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Is tropical agriculture on the cusp of a bioeconomy revolution?

Updated: Nov 7, 2022


A crop stands in the foreground of a landscape featuring clouds and mountains behind the crop.
High biomass crops in the tropics have the potential to be the basis of a new bioeconomy providing the world with plant-based proteins and clean energy. Photo - Paul Jones.

Queensland leads the way as governments sign up to accelerate the bioeconomy with a focus on tropical crops for food security and fuel sovereignty.


By Brad Collis


Social and economic momentum is a fascinating phenomenon. As it gathers pace, as more people get on board, change happens. Momentum can arise from an original thought, a response to circumstance, or both.


Measuring and chronicling this is what makes a career in journalism, in professional observation, so intriguing. This is doubly so in a journalism business like Coretext which through its research and innovation clients works at the forefront of change … .


This is the musing that arises when browsing the program of a global-change event like TropAg, which resumes post-COVID in Brisbane at the end of October.


TropAg is a biennial gathering of researchers and agri-business professionals working to resolve the toughest food security challenges, and attendant social and economic constraints, on the planet – that of the tropics and sub-tropics, the hunger belt around the Earth’s waistline.


Improving food production through more resilient crops and farming systems remains the central pathway to long-term food security and economic development. But quite suddenly there are also promising new opportunities uniquely suited to the climate and crops of this region.


Two new influences are gathering momentum at an accelerating rate – the demand for plant-based protein as an alternative to animal protein, and the increasingly urgent need to find new fuels from sustainable sources.

Geopolitical pressures are now compounding the energy crunch caused by countries already in the process of trying to transition away from fossil fuels.


High cellulosic plants with high biomass, typical of crops like sugar cane, sorghum, kenaf, bagasse, hemp and jute to name a few, can provide both plant protein and fuel feedstock. Consequently, research collaborations are being formed by governments and the private sector to transform this opportunity and need into new bio-economies.


Bioeconomy has been a popular catchphrase for some years. Broadly speaking bioeconomy refers to the invention, development, sustainable production and use of biological products and processes. It often overlaps the concept of the circular economy – a shift from resource extraction to regeneration, and new manufacturing processes based on product and materials recyclability.


In May this year the Queensland and German Governments – two bioeconomy leaders – signed an agreement to jointly accelerate research and development into bioeconomy and the use of renewable biological resources to produce food, energy and industrial goods.


Much of this research already involves the host of TropAg, the University of Queensland (UQ) supported by the Queensland Government via the Department of Agriculture and Fisheries.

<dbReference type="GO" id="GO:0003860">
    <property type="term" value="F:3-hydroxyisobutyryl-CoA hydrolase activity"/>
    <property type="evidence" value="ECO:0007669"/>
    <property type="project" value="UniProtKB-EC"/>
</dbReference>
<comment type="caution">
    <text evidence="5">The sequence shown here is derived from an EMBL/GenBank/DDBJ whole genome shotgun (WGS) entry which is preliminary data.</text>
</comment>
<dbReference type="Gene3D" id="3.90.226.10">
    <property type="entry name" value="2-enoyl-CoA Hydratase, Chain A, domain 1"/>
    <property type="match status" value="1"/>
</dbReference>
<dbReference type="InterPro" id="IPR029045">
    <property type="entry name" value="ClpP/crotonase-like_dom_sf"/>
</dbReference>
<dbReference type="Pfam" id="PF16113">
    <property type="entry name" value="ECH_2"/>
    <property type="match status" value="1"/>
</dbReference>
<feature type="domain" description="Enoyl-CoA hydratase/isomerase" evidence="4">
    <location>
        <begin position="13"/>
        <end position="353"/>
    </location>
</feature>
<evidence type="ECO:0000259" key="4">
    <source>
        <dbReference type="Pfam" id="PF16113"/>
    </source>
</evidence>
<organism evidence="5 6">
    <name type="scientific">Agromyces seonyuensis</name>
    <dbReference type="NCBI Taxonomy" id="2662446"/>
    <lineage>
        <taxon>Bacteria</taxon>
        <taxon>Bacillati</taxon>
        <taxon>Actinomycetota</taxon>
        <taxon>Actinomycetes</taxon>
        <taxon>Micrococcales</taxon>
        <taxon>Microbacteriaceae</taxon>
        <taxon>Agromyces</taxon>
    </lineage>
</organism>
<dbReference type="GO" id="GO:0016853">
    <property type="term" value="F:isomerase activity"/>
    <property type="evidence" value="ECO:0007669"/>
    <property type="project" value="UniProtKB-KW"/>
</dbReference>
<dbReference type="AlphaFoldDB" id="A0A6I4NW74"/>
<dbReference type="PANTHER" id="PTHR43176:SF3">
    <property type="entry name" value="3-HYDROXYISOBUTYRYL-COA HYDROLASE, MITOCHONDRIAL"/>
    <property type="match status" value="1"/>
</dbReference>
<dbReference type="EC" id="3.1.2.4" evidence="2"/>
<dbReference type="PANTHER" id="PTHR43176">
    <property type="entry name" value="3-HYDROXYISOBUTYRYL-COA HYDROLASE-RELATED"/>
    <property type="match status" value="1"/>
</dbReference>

Coordinating the ‘Agribusiness, Value Chains, and the Bioeconomy’ theme at TropAg is the University of Queensland’s Professor Damian Hine.

Professor Hine explains there is considerable research already underway to turn the high biomass of sub-tropical crops into new food products, particularly plant-based proteins from high cellulosic crops and potentially even indigenous species like spinifex.


There has already been a lot of work done at QAAFI on sorghum genetics using its world-leading speed-breeding technology to develop sorghum varieties for specific end-uses and markets.


Second generation crops

In addition to plant-based proteins, these include biofuels, including sustainable aviation fuels, bioplastics and other plant-based polymers. Importantly, research is focused on developing these as second-generation crops.


These are crops bred and grown in systems that avoid or minimise competition with food crops. The emphasis on biomass rather than seed or grain often means such crops can be grown on marginal land unsuitable for food production.


This is significant because it accommodates the desire by most countries, especially in Europe, to not develop plant-based fuels at the expense of food crops; a criticism that has tainted the use of food crops to produce ethanol. As pressure builds for countries to attain ‘energy sovereignty, the interest in purpose-bred and cultivated high-biomass crops for fuels will only increase.


“The energy crisis in Europe, especially, is pushing the search for solutions and this now goes far beyond ethanol,” says Professor Hine. He points out that the University of Queensland assessed research on sustainable aviation fuel a decade ago, but the economics didn’t stand up. Today, though, the impetus is moving from energy economics to energy security and sovereignty.


When we add to this the movement to replace animal protein, namely red meat, with plant-based substitutes, which are already reaching supermarket shelves, we have momentum – the sort of momentum that tends to make change unstoppable. For the poorest of the poor, held back since the beginning of time by climate and terrain unsuited to the largesse provided by temperate agriculture, this might be a turning point – just as bioeconomy may be a turning point for a tired, resource-exhausted world.

For more information about innovation in tropical agriculture check out the TropAg conference program.


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